Sentences of natural languages are often said to express propositions and to have meanings . This work is about the nature of such entities and their role in an account of the truth conditions of tensed attributions of belief containing demonstratives and indexicals. ;In Chapter I, I discuss the temporal properties of propositions. Two views concerning the temporal properties of propositions--temporalism and eternalism--are characterized; eternalism is defended as the correct view. I show that the temporalist cannot give adequate truth conditions (...) for tensed attributions of belief, and, in addition, that criticisms of eternalism made by David Kaplan are unfounded. I also show that, given the truth of eternalism, Kaplan's identification of sentence meaning with character must be rejected. ;Chapter II takes, as its point of departure, Kaplan's work on demonstratives. An account of the semantical properties of demonstratives and indexicals is presented, one based upon Kaplan's account, but modified in the light of the results of Chapter I. It is then argued, on the basis of this account, that the usual truth conditions accorded to attributions of belief are incorrect: I argue that an attribution of belief is not true simply if the person to whom belief is attributed believes the proposition expressed by the sentence used to attribute belief. ;In Chapter III, two recent attempts to deal with the problems raised in Chapter II are considered: The semantics for attributions of belief suggested by Robert Stalnaker and Bas C. van Fraassen. On Stalnaker's and van Fraassen's views, in attributing belief to a person u using a sentence S, we sometimes do not attribute to u a belief in the proposition expressed by S, but in some other proposition. Both accounts are shown to be unacceptable. ;Finally, in Chapter IV, a solution to the problems raised in Chapter II is proposed. I suggest that not only the proposition expressed by a sentence S, but the meaning of S, is involved in truth conditions for attributions of belief containing S. The work concludes with a formal development of this proposal. (shrink)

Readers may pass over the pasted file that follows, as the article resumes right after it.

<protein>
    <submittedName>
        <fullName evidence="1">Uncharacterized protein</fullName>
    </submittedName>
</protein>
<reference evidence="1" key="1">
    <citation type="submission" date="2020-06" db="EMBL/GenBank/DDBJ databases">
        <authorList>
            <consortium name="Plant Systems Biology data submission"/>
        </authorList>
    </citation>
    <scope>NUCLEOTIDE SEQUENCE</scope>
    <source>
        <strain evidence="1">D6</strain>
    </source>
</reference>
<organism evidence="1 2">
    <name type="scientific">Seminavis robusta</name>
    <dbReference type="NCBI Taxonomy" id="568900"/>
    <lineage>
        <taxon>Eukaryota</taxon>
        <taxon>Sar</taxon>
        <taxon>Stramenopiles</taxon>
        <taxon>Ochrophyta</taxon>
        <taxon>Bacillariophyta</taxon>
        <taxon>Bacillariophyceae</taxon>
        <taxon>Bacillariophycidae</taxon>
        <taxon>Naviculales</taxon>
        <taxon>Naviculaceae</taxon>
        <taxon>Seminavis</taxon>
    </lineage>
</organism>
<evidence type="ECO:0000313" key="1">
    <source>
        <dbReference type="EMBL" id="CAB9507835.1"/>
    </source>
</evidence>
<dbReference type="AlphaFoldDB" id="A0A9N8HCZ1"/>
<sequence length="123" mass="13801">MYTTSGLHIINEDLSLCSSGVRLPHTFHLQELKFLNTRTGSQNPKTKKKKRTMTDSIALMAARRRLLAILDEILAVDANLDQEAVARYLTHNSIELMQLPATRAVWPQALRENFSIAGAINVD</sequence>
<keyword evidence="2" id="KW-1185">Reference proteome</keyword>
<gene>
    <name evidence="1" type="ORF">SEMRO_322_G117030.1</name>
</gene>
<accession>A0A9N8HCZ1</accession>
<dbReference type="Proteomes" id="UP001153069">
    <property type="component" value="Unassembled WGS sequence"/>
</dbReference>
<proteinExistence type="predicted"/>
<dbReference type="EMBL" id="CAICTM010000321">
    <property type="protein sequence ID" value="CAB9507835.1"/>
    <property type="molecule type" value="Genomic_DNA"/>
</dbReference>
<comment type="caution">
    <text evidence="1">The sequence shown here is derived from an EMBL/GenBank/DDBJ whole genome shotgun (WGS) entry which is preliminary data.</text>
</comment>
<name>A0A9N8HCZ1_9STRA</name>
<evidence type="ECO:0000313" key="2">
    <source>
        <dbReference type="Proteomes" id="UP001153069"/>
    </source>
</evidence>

_ Meaning_ brings together some of the most significant philosophical work on linguistic representation and understanding, presenting canonical essays on core questions in the philosophy of language. Brings together essential readings which define and advance the literature on linguistic representation and understanding. Examines key topics in philosophy of language, including analyticity; translational indeterminacy; theories of reference; meaning as use; the nature of linguistic competence; truth and meaning; and relations between semantics and metaphysics. Includes classic articles by key figures such as (...) Frege, Quine, Putnam, Kripke, and Davidson; and recent reactions to this work by philosophers including Mark Wilson, Scott Soames, James Higginbotham, Frank Jackson, Alex Byrne, and Paul Bogohossian. (shrink)
Mark Richard presents an original theory of meaning, as the collection of assumptions speakers make in using it and expect their hearers to recognize as being made. Meaning is spread across a population, inherited by each new generation of speakers from the last, and evolving through the interactions of speakers with their environment.
There seems to be a lot of opacity in our language. Quotation is opaque. The modal idioms are apparently opaque. Propositional attitude ascriptions seem opaque, as do the environments created by verbs such as ‘seeks’ and ‘fears’. Opacity raises a number of issues — first and foremost, whether there is such a thing. This article concentrates on the question of whether there is any opacity to be found in natural language, examining various reasons one might have for denying that apparent (...) opacity is genuine. (shrink)